The phone rings, you pick it up and the caller invites you to interview for a job that sounds like a great fit, but unfortunately you don’t know much about the company. The next few days are spent researching and preparing responses to potential questions. The day of the interview finally arrives. Your hair is just right, nails freshly polished, blouse ironed, and portfolio stocked.
You arrive to the office a few minutes early, introduce yourself to the receptionist and wait patiently. Soon the interview gets underway. Your heart is racing, but you keep your cool and provide solid examples from past positions. So far so good. When it’s your turn to ask questions, you impress the panel by asking quality questions relating to industry standing, goals, expectations and work environment. The interviewer answers all questions and seems genuine and honest but something doesn’t feel right. Was something left unsaid or are you being haunted by the time you resigned from a job for a “better” position that didn’t turn out as expected?
There is no way to tell where the feeling is coming from, but can you minimize the risk another bad career move? Absolutely! Taking a new job with a company you haven’t been exposed to is risky, so do everything you can to protect yourself.
Contact everyone in your network – friends, neighbors, current and past colleagues, and members of professional associations – and ask them if they either worked for the company or know someone who has. Beyond this, do they know anyone who has had business dealings with the company? This could include contractors, competitors or customers. If they love the company, they will let you know. If the response is anything but completely positive, keep digging.
Although the rolodex is great, don’t forget about your online network. If you have not created accounts in websites such as Facebook, LinkedIn, or MySpace, do so. Members of these online networking sites are there for just that purpose, networking. They are looking to meet people in their industry, generate new friendships and share ideas. The atmosphere on these sites is typically very friendly and supportive which makes it a great way to get information. Generate a list of potential “friends” by searching companies you worked for or schools you graduated from. See where fellow alumni work and initiate conversation.
Going beyond your network, the internet has several great websites to help you with your investigation. Glassdoor.com is one of these sites. There is no fee to use Glassdoor and to date offers salary information, reviews of interviews, interview questions by occupational title, and reviews of what life on the inside of over 26,000 companies is really like. Submissions are posted by people who have either worked or interviewed at the company. In order to access the data, users must submit summaries of a current or previous employer. The registration process requires applicants to answer a series of questions based on a 5 point scale. Questions relate to competence of senior management, promotional opportunities, and work/life balance. Applicants make comments to multiple open ended questions that are posted anonymously, allowing for more honest entries.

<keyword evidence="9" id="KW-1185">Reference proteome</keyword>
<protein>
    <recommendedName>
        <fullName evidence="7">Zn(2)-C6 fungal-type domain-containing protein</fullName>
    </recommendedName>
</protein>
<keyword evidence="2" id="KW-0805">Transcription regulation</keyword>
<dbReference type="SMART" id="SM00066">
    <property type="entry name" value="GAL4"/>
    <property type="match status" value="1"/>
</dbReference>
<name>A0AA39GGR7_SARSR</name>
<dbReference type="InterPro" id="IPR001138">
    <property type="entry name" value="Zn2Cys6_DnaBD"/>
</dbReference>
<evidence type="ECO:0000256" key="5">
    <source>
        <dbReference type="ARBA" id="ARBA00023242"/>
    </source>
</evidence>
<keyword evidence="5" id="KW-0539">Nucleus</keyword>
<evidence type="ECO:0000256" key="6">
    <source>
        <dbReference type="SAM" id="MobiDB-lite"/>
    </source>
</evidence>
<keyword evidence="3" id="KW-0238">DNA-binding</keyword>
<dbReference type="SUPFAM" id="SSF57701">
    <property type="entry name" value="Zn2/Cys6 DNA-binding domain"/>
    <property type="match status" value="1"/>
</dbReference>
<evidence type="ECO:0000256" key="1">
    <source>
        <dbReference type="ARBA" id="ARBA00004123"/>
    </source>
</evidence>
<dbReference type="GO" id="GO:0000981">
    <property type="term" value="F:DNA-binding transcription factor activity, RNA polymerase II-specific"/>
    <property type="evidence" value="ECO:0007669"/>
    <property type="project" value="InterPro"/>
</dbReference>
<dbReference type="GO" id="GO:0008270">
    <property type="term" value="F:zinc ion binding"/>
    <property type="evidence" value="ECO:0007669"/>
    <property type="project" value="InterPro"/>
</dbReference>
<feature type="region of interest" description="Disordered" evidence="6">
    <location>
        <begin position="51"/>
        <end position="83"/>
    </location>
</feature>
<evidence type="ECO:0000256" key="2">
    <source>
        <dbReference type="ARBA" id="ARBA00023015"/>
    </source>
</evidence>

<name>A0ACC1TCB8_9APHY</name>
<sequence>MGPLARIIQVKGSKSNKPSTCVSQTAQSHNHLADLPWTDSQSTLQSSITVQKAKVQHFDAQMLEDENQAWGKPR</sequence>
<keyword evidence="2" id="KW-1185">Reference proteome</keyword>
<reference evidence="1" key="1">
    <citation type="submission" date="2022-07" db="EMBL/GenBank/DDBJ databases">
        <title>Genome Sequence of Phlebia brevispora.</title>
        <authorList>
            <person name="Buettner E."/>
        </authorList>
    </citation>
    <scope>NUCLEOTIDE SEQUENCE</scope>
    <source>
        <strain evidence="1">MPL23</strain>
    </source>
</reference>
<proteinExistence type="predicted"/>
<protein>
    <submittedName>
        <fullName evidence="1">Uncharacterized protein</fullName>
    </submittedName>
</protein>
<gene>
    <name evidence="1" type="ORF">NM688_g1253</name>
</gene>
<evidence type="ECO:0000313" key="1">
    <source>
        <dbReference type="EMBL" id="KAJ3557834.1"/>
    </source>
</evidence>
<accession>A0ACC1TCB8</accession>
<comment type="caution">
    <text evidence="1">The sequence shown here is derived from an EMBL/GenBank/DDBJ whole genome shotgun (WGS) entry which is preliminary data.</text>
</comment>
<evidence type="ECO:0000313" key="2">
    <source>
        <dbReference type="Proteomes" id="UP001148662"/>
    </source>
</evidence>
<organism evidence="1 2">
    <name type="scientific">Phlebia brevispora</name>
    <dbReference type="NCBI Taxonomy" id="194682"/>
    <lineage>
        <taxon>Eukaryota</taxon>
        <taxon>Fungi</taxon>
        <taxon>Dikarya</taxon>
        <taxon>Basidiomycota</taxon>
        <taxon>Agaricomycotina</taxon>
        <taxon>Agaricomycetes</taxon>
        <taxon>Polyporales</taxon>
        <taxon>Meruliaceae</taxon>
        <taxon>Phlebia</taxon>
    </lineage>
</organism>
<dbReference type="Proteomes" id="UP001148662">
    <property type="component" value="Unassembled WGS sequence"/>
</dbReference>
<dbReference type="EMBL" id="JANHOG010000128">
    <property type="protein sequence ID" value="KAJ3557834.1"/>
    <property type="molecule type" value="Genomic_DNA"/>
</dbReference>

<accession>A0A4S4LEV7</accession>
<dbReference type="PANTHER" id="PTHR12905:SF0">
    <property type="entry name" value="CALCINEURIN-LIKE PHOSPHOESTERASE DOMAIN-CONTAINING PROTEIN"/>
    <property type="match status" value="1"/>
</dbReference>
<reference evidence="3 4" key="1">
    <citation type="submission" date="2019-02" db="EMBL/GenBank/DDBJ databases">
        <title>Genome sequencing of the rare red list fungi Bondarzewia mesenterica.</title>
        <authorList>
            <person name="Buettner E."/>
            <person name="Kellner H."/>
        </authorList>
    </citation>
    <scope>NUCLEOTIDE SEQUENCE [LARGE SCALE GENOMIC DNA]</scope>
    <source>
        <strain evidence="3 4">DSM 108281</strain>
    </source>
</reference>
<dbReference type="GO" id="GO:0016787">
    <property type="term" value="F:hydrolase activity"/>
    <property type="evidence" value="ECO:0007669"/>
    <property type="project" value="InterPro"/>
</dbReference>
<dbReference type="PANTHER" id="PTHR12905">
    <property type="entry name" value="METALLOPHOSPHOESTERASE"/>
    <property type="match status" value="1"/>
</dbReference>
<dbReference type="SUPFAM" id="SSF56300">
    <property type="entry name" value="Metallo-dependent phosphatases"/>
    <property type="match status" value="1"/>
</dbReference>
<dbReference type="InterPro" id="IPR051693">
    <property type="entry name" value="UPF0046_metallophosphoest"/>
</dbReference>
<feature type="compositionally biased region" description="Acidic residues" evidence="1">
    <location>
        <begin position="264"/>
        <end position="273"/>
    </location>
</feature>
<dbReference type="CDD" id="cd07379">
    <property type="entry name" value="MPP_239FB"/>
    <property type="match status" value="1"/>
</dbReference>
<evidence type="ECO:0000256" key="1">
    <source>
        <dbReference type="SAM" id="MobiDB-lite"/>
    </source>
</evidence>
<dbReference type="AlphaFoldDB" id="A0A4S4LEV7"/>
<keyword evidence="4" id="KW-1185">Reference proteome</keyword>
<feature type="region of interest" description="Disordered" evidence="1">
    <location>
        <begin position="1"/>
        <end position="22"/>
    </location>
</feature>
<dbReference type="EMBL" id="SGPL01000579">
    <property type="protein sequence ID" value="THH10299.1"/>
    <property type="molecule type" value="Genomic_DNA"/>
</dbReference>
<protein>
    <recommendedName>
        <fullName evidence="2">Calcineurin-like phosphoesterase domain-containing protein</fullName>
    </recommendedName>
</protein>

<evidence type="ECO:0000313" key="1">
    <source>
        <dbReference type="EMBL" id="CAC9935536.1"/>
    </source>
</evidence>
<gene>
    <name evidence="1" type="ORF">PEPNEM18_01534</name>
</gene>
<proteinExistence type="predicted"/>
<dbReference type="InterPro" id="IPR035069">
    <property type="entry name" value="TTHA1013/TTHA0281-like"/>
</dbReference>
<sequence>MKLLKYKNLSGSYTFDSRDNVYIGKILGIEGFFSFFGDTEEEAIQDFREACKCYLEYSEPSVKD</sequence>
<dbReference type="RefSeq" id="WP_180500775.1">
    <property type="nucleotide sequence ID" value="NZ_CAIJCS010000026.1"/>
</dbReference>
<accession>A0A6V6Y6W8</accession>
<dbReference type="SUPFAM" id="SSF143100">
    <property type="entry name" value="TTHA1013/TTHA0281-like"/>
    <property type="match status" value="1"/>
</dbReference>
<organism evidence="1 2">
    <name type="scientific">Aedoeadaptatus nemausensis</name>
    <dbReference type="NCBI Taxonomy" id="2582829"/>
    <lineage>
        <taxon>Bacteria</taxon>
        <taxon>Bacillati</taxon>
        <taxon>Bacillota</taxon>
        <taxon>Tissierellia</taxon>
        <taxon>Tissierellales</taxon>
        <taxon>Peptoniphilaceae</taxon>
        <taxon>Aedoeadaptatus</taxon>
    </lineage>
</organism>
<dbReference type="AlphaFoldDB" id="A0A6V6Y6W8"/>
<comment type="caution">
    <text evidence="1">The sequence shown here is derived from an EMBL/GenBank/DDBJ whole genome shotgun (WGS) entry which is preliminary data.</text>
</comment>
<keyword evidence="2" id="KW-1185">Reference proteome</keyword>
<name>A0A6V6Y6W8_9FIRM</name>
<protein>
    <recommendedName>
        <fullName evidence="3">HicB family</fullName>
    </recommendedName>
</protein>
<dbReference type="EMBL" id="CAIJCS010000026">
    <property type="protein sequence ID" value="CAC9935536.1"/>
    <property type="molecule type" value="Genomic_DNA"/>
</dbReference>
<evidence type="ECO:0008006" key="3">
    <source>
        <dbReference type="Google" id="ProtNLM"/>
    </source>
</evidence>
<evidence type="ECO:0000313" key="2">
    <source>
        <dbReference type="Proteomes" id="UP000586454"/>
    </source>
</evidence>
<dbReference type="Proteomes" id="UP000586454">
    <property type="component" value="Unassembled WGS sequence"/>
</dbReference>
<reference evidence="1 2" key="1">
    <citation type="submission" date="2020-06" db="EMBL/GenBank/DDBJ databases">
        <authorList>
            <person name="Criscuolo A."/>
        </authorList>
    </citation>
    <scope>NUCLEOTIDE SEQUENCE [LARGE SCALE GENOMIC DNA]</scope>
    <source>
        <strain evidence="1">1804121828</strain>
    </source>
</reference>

A red flag should be raised if you learn that a company has high levels of employee turnover. There may be a legitimate reason for the turnover, but in general companies that pay well, have good benefits, and provide a challenging and supportive environment hold onto employees long-term.
Almost every company has a mission statement on their website. The statement summarizes the company’s direction, purpose, goals, priorities and philosophy which should be compared to your own values and goals. Does the company stress financial strength, quality of life, creativity, team work, customer service, helping others, communication, open management, research and development, diversity, or compassion and respect? What is important to you and will your values be supported?
After learning all you can from your personal and online networks the job is almost done. Fortune magazine publishes research on “The Best Places to Work”. According to Fortune’s website the list is generated by doing extensive research with employees and taking demographics, pay, benefits, and open-ended questions on philosophy and communication into account. Other information can be learned including percent of minority employees and percent of job growth.
Unfortunately most of us won’t be fortunate enough to have our company included on Fortune’s list of “The Best Places to Work,” so we will have to use the various suggestions listed above. Under the best of conditions, accepting employment with a new company is stressful and uncertain. To help ease the stress, remember you are not making a permanent commitment. Do the research and then take an educated risk. If it doesn’t work out, you are free to move on. If your decision is based on research and solid information provided by people who know what it is REALLY like to work for the company, it will be the right decision. Best of luck!!
Andrea Howard earned a Masters degree in school counseling and offers 18 years of experience in career services. Her background includes working as a high school guidance counselor, a continuing education counselor, an employment counselor, and now as a senior employment counselor with the New York State Department of Labor. Andrea’s customers span the diversity spectrum encompassing a wide variety of education and income levels, cultural backgrounds and occupational specialties. She specializes in assisting with the creation of effective marketing documents, researching the labor market, identifying appropriate career and training opportunities, preparing for interviews, and landing the job. Her cover letters and resumes appear in seven books published by JIST and Impact Publishing.
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